Australian Miners Say Government Interference Hurting Sector

Australia’s mining CEOs criticized the imposition of carbon and mining taxes and said “government intervention” into the booming resources sector was hurting the industry.

iron ore mine new_200.jpg
Greg Pease | Taxi | Getty Images

Speaking to CNBC on the sidelines of the three-day Diggers and Dealers Mining conference, which got underway on Monday in the gold mining city of Kalgoorlie in Western Australia, several mining companies complained that the taxes together with the rising Aussie dollar were not letting them benefit from a surge in commodity prices.

According to Karl Simich, CEO of Sandfire Resources, the biggest impediment to doing business in Australia was the “constant intervention of the Australian government." He told CNBC that "We are dealing with high labor costs, the rising currency and strong demand but the one thing we can't control is what the government does."

Recent remarks by global diversified miner Anglo American that a carbon price could threaten its new investments in coal mines in Australia also set the tone for this conference, with many participants echoing similar concerns.

Analyst Warren Gilman, who is the CEO of CEF Holdings, said that taxes were topmost on investors’ minds when they looked to inject funds in Australia’s resources sector.

Instead of imposing taxes, American economist, Todd Buchholz, said the government should encourage investment in the sector, which would be a better way of taking advantage of the booming economy.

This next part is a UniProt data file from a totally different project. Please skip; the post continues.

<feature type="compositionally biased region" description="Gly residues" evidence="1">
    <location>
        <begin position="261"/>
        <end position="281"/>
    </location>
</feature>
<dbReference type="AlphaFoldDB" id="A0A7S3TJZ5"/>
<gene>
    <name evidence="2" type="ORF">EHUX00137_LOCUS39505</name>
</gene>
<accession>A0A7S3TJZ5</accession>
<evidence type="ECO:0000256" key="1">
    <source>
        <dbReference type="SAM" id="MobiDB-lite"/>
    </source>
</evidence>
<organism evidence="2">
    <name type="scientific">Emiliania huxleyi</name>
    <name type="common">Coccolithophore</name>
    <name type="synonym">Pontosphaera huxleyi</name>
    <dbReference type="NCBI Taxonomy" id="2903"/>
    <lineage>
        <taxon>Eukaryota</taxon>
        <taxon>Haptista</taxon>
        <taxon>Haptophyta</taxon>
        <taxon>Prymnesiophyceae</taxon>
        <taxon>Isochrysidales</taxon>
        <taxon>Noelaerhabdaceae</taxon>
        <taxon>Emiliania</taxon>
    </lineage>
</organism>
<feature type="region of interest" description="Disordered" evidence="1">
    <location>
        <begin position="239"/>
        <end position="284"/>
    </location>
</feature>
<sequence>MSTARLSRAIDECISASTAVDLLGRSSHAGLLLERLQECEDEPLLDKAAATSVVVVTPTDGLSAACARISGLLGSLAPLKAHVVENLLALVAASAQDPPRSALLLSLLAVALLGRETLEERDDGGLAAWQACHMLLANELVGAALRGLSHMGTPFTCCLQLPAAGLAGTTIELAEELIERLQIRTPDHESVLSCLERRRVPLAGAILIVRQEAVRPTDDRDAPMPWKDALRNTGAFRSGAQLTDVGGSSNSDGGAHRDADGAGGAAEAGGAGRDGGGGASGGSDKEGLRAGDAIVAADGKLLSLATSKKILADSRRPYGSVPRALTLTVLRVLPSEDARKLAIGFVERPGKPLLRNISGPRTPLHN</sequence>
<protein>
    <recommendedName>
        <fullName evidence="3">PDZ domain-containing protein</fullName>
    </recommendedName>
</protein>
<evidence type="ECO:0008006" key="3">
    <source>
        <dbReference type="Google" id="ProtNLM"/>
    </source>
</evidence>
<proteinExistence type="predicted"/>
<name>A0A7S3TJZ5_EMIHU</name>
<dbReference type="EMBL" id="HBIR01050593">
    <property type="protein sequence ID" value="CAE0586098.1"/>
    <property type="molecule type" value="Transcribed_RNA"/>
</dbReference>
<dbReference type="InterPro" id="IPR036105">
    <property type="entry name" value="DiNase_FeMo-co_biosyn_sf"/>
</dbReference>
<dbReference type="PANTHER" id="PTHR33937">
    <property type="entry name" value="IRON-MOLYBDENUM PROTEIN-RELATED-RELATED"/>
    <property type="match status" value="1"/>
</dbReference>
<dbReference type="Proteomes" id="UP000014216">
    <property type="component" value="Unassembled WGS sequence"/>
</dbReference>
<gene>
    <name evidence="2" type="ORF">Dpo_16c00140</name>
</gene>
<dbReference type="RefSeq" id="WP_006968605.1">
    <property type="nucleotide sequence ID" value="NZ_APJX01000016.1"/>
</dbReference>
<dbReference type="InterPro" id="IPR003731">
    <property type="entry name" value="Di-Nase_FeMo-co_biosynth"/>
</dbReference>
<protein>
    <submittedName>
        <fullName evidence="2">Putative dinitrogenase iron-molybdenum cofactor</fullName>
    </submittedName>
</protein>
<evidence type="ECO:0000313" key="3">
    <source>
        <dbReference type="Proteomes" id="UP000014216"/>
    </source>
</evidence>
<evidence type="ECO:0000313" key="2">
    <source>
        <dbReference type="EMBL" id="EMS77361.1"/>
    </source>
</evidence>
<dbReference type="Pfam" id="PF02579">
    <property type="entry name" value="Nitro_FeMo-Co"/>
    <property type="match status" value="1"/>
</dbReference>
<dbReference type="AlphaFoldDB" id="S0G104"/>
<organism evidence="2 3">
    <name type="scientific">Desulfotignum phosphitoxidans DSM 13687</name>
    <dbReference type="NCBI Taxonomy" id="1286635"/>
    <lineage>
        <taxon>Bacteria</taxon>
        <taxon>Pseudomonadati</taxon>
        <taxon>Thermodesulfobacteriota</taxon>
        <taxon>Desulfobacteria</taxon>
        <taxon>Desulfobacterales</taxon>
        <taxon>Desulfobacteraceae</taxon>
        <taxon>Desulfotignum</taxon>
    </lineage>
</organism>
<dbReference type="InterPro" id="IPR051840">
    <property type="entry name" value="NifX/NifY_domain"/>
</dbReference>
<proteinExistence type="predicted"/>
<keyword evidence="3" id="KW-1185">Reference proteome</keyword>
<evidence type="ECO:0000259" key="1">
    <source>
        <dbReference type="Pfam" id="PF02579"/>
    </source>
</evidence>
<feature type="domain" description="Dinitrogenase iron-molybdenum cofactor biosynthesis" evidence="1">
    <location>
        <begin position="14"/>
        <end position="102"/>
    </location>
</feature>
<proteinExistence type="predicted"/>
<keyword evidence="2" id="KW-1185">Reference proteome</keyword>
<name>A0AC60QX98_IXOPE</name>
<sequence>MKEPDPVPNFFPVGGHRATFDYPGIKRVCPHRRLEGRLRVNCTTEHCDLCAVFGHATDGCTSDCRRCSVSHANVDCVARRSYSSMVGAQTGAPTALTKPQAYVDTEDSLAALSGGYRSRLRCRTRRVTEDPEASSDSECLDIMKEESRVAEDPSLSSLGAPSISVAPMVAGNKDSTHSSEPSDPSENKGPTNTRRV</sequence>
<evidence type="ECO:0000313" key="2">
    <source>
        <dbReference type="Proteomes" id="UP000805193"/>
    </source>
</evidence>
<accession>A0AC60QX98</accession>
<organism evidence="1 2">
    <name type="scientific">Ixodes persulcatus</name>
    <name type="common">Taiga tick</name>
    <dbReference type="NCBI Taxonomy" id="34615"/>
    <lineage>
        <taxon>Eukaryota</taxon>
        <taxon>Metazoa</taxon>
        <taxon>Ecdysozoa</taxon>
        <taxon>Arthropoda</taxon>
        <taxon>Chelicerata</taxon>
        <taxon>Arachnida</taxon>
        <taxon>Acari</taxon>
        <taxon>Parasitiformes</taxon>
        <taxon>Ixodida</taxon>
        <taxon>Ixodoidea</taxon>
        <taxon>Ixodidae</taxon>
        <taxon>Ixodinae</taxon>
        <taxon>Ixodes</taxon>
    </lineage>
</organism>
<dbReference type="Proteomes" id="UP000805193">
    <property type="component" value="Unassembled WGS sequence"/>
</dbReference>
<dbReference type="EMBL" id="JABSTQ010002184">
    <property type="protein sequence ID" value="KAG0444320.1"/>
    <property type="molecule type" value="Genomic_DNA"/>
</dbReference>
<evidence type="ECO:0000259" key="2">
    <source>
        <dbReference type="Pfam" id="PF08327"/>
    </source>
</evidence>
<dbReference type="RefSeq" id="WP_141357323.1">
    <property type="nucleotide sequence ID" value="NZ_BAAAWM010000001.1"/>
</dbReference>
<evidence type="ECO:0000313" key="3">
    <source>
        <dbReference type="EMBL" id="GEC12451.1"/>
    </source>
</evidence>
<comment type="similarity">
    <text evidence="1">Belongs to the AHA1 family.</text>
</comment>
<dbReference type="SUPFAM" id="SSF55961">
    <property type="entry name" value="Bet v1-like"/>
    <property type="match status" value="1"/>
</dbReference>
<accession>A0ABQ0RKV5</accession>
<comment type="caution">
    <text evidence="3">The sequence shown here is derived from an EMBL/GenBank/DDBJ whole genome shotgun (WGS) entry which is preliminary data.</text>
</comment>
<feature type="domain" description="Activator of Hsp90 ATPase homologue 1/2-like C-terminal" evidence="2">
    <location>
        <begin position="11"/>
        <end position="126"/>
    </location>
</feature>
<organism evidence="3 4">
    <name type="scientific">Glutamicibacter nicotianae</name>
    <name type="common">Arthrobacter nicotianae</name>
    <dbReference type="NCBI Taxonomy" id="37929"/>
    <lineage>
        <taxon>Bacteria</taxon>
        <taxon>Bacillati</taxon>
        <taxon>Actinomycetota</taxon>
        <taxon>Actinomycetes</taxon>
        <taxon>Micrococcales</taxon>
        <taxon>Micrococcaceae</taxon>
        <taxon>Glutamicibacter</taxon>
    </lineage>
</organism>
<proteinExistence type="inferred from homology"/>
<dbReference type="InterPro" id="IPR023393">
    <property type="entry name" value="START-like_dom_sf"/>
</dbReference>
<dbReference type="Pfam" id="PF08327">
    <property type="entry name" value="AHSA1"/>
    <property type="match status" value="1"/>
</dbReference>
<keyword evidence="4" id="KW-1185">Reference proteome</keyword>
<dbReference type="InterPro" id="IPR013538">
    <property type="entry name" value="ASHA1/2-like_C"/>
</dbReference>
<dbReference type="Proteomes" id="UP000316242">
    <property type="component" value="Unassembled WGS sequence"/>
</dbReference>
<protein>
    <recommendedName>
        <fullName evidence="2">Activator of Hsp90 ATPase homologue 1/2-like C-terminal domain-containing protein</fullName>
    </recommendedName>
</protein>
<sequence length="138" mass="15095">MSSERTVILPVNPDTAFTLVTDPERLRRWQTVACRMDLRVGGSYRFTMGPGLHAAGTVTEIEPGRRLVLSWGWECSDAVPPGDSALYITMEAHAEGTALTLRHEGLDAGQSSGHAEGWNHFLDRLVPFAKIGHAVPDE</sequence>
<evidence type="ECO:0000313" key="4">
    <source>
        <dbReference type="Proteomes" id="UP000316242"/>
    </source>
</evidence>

The other major concern of the miners was that the rising Aussie dollar was eating into profits.

Western Areas, which is one of Australia's biggest nickel producers, said despite the recent run up in commodity prices, miners based in Australia were seeing few benefits. Its Director of Operations, Dan Lougher, told CNBC there was very little miners could do to mitigate the currency's meteoric rise.

The Reserve Bank of Australia’s decision on Tuesday to keep rates on hold did result in the Aussie dollar dipping, but only marginally, to just below 1.10 to the greenback.

Australia-based gold producers also said they were struggling to see returns from surging commodity prices.

Ian Murray, Chairman of Gold Road Resources, told CNBC, "We would like the Australian dollar to be lower. When you price gold in Australian dollar terms the price has really been going nowhere."